Free and open source software (FOSS) is created by individuals and organizations that make the resulting software freely available for anyone to use, study, modify, or re-distribute. FOSS has become a major part of the software industry and is producing many world-class products. Among these products are Humanitarian Free and Open Source Software products (HFOSS) that create social benefit in areas such as disaster relief, economic development, and health care.
Experience with undergraduate participation in HFOSS demonstrates a potential to motivate students, create excellent learning opportunities, and attract and retain female students in computing disciplines. However, many instructors need professional development and a supporting community to bring HFOSS into their classes. The Open Source Faculty Expertise (OpenFE) project is expanding the community of faculty with expertise in HFOSS and is also creating, organizing, and evaluating learning materials needed to integrate HFOSS into computing curricula in diverse settings including community colleges.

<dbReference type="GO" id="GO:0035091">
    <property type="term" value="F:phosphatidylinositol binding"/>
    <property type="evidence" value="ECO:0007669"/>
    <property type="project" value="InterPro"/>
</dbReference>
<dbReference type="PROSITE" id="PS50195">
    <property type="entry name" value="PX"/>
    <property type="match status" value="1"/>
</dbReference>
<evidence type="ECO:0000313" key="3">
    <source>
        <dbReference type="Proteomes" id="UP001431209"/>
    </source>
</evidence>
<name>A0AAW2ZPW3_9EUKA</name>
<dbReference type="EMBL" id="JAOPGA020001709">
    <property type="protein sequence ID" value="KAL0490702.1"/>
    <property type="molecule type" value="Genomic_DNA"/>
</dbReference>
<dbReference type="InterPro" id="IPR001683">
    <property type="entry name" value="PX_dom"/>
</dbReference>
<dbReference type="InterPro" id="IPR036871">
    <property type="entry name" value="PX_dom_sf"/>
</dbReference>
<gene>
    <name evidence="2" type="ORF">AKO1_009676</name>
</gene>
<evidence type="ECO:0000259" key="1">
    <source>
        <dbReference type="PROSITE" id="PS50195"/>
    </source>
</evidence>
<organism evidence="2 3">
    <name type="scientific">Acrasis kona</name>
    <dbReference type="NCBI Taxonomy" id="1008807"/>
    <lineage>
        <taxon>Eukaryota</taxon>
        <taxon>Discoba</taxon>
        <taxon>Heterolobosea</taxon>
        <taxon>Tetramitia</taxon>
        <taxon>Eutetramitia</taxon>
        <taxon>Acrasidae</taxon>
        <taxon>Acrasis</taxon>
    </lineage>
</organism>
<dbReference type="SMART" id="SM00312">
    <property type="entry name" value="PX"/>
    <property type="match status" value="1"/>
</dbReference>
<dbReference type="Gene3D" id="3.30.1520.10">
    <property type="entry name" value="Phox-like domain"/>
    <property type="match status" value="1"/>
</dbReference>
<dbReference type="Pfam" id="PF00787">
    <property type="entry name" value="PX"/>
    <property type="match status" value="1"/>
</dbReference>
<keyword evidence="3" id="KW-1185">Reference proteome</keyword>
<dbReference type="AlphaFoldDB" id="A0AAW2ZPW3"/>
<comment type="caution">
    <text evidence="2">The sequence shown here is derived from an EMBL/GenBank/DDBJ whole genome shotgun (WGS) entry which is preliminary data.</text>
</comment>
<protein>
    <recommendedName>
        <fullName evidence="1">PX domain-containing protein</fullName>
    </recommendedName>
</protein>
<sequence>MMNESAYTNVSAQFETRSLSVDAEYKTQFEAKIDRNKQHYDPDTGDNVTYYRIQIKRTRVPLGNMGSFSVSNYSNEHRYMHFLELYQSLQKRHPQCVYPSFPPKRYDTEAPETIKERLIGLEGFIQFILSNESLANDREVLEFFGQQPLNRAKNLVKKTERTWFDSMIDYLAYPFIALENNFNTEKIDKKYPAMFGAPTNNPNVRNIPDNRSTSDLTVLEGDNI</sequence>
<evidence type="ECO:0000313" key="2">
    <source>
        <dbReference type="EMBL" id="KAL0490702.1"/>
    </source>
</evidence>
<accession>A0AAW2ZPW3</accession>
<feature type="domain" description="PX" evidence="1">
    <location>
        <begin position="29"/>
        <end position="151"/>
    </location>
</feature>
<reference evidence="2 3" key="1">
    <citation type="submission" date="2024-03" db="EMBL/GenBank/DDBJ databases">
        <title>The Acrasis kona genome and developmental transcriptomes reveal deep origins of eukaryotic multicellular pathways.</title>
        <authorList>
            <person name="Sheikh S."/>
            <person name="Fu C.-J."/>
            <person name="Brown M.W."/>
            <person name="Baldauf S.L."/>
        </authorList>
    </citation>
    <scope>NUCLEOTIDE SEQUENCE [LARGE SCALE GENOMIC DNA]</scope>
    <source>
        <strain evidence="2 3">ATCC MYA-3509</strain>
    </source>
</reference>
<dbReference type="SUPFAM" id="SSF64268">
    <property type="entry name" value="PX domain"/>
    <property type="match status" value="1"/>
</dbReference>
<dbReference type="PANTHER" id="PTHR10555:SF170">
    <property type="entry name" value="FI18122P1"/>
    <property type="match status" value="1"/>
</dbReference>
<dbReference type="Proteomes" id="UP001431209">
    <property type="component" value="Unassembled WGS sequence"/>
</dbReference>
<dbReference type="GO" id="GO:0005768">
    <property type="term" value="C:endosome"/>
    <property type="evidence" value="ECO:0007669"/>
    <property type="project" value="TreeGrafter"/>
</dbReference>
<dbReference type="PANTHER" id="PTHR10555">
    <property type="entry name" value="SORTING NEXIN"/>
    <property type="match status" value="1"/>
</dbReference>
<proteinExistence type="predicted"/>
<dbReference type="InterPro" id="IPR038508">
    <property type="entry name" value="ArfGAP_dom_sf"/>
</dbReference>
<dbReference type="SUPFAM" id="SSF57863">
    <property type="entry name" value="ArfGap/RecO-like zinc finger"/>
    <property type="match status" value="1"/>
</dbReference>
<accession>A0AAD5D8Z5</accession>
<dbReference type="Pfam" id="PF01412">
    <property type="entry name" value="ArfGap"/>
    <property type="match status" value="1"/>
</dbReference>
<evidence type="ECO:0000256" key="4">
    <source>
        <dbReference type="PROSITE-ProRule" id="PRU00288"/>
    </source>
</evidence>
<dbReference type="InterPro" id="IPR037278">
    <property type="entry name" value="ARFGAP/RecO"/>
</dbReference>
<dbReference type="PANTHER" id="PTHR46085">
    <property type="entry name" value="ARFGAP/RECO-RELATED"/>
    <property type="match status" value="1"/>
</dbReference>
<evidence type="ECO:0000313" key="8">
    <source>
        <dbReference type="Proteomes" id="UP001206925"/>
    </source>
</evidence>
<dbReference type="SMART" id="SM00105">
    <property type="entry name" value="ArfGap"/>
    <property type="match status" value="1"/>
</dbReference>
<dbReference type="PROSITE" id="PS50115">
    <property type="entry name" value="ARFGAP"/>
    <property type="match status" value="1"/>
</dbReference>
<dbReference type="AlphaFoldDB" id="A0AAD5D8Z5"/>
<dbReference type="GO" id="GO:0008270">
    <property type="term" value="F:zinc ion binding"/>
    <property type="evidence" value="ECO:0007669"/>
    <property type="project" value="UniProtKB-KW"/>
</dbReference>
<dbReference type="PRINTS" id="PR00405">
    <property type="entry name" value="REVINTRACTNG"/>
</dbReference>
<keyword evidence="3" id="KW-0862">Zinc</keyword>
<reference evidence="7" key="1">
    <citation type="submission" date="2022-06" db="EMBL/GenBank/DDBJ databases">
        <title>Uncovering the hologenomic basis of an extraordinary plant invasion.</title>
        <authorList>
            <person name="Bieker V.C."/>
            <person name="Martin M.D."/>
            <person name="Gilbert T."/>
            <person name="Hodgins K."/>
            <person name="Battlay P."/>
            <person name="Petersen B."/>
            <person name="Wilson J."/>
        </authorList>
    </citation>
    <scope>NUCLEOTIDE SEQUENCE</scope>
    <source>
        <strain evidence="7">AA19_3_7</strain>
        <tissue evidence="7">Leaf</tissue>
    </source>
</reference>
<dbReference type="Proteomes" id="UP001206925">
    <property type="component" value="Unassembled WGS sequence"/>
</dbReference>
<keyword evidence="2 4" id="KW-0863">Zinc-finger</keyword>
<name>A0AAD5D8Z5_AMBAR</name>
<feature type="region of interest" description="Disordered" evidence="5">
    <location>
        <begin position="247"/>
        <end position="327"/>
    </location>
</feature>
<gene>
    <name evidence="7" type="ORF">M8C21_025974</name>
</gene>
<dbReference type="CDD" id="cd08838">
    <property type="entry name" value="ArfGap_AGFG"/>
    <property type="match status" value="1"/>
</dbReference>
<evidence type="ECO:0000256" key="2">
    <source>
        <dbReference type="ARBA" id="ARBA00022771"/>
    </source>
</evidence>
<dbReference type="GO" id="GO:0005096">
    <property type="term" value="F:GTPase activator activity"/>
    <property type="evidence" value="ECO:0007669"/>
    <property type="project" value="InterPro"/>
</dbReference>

OpenFE is building on prior NSF-funded work to reach a larger and more diverse student population. Group informatics is being tested as an approach for creating and supporting instructor learning groups. OpenFE is also incorporating FOSS community learning strategies such as Legitimate Peripheral Participation to create an innovative application of professional learning strategies to undergraduate computing education.
OpenFE is a collaborative project involving Drexel University, Western New England University and Nassau Community College.